Paco Rabanne: Life of the Space Age designer behind chainmail dresses
Paco Rabanne, a master of the Space Age couture that defined the 1960s, has died at 88 years old in Portsall, France.
The Avant Garde fashion designer has been an enigma in recent years, following his step back from fashion at the turn of the new millennium. Though his later years were not spent in the spotlight, the influence of his experimental designs on the industry remains inescapable.
His revolutionary chainmail dresses, which were the talk of Paris following his debut collection at the Hotel George V on February 1, 1966, remain as desirable as ever. His eponymous house continues to produce collections which nod to his archive today, and his perfume empire, which conglomerate Puig bought him out of in 1986, continues to boom.
A spokesperson from Puig confirmed Rabanne’s death. “Paco Rabanne made transgression magnetic. Who else could induce fashionable Parisian women to clamor for dresses made of plastic and metal?” José Manuel Albesa, the head of Puig’s fashion and beauty division, told WWD.
Rabanne was born in the Basque region of Northern Spain in 1934, and was introduced to fashion design by his mother who was a head seamstress at renowned Spanish couturier Cristobal Balenciaga’s atelier in San Sebastián.
After studying architecture at the École Nationale Supérieure des Beaux-Arts in Paris, which was in part funded by sales of his exceptional fashion illustrations, Rabanne began climbing his up through the upper echelons of the design industry.
In his early years, this was defined by the out-of-the-box accessories he produced, often using rhodoïd plastic, for top courtiers including Dior, Nina Ricci and Balenciaga. In 1966 he presented the first collection under his own name, called “Twelve Unwearable Dresses in Contemporary Materials.” For added modern shock factor, models walked out barefoot in his sci-fi, gladiator style outfits.
One of these dresses, crafted from aluminium plates with metal joints, is part of the Metropolitan Museum of Art’s permanent collection, and holds distinct likeness to the those which continue to define the Paco Rabanne collections today.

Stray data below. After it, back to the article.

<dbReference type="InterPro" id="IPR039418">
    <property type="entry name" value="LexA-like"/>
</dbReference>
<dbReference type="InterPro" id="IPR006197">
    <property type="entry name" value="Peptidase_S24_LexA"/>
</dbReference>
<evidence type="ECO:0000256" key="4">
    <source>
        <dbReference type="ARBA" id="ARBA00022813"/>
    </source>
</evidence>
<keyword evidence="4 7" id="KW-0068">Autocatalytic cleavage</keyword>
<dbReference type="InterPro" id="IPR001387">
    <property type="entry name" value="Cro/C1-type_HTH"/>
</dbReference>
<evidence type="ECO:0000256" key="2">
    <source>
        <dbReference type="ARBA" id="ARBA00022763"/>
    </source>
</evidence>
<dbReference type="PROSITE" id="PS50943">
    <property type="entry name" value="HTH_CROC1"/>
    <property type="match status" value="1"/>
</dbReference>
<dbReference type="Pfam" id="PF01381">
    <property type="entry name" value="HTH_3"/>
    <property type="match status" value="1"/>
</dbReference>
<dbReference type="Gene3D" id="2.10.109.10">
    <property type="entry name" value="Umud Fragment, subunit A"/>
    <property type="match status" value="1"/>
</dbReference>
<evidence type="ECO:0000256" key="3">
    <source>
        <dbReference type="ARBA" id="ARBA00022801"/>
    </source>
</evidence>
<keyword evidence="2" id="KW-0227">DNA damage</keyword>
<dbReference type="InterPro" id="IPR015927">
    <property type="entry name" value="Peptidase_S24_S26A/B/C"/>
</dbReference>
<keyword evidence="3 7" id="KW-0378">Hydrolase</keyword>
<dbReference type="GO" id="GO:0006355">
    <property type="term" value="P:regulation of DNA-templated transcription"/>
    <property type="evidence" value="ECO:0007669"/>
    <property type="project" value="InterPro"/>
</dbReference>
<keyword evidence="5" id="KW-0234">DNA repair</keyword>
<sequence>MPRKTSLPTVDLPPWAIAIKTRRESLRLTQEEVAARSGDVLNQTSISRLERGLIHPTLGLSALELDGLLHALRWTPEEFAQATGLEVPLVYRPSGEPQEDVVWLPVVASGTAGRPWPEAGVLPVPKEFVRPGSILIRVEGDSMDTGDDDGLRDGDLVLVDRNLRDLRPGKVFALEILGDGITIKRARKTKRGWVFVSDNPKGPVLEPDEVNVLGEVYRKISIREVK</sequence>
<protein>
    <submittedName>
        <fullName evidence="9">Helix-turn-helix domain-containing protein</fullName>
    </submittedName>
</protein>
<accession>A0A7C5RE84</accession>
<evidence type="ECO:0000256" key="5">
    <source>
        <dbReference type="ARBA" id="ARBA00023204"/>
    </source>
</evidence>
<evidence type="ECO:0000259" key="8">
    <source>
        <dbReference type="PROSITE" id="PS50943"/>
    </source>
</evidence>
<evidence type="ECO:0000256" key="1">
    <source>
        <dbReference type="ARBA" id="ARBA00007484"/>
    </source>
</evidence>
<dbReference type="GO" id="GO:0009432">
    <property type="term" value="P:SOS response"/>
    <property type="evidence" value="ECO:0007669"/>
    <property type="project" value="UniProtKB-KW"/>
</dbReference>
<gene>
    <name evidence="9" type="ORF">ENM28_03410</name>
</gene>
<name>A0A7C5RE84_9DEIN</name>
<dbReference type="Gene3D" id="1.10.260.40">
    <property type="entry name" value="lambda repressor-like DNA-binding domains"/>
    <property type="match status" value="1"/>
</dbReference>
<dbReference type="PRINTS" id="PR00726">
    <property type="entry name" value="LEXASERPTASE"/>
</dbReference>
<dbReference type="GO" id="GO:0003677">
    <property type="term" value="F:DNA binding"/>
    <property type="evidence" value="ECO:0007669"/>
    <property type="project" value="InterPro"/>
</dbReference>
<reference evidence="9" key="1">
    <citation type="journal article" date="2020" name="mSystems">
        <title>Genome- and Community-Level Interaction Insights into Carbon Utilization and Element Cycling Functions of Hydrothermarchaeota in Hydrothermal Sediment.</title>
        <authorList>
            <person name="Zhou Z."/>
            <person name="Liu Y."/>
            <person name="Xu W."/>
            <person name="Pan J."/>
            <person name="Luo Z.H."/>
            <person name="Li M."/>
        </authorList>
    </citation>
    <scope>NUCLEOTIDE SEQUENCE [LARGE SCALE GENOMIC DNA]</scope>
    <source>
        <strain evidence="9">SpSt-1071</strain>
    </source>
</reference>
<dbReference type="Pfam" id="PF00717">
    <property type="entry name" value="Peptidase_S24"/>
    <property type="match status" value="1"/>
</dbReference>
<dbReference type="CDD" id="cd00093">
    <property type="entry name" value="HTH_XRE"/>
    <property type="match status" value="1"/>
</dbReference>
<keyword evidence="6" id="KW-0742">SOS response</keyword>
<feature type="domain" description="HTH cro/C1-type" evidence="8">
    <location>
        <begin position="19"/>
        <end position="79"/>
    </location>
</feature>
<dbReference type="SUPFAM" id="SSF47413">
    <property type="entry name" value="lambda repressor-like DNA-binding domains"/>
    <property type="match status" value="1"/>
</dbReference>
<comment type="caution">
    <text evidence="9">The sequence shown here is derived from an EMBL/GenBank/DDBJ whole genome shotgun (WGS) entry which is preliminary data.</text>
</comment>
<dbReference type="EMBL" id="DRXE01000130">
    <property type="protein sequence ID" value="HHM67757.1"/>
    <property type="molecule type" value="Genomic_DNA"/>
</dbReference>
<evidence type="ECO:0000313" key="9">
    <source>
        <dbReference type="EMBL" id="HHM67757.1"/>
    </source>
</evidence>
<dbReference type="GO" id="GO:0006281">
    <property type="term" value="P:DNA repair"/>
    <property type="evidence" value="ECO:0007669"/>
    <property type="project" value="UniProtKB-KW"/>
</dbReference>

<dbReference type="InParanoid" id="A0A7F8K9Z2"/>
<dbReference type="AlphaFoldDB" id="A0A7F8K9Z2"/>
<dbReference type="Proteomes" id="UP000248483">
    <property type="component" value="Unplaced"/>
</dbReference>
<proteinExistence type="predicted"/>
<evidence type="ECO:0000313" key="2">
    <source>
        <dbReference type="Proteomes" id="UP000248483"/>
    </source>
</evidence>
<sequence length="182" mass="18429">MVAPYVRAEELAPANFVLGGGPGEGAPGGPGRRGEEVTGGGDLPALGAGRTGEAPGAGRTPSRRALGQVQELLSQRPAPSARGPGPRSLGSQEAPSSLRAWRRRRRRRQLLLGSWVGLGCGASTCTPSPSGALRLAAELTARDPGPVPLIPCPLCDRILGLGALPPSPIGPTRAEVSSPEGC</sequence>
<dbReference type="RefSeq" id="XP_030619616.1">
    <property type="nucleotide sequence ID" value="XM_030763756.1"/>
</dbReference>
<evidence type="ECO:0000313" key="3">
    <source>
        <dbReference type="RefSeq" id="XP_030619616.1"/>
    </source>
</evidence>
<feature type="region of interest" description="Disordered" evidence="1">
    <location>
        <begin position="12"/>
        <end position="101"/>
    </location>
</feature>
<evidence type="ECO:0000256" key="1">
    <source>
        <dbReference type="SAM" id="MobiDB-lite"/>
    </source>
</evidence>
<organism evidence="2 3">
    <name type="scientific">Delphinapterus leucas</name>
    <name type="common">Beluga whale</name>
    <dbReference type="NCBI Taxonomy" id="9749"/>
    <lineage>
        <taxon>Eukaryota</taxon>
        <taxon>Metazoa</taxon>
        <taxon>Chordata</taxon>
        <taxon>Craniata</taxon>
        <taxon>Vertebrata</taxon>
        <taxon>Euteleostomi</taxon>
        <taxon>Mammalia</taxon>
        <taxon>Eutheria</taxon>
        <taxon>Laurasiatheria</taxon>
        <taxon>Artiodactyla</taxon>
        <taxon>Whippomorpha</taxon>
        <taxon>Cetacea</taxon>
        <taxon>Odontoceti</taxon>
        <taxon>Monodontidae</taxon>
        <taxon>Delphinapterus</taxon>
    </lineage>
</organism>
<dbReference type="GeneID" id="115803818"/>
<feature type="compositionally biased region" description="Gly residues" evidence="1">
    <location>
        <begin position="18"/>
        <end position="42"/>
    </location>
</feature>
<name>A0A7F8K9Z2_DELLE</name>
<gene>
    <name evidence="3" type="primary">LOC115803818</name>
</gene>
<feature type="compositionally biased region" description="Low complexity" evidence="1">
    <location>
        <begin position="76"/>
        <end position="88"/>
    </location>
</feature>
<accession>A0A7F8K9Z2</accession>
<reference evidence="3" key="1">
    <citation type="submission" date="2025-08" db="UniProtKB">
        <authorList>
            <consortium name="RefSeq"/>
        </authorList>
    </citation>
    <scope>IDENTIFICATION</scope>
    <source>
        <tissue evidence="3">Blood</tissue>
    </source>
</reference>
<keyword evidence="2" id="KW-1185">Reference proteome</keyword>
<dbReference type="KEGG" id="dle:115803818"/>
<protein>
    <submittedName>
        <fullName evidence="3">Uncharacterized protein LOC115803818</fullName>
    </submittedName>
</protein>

Rabanne’s next collection, shown in April 1966, caused further uproar as Parisian cabaret stars modelled swimwear made of leather and rhodoïd discs in strip tease style. These two shows saw him explode onto the couture scene, and earn him the title of an ‘enfant terrible’.
His innovative use of unlikely, industrial materials is what separated him from the rest. The futuristic silhouettes helped define the Space Age revolution which defined luxury fashion of 1960s, alongside other designers including Pierre Cardin and André Courrèges. While they shared an aesthetic, Rabanne’s unimaginable outfits were unique for their use of acrylic discs, paper and steel. It lead to Coco Chanel dubbing him “the metal worker.” His other experiments included knitting with fur, making block moulded garments, and creating outfits using buttons, coconuts and wood.
It did not all play out the catwalk, however. Rabanne was admired for his costume design. Most famously, he created the green disc mini dress worn by Jane Fonda in Roger Vadim’s 1968 film Barbarella, and other cinematic highlights include creations in Casino Royale and Two for the Road, both released in 1967.
Looking back to the archive shots of his collections between 1966 and 1999, most of his creations feel as unorthodox and radical as ever. It is the legacy of a daring and furiously creative original.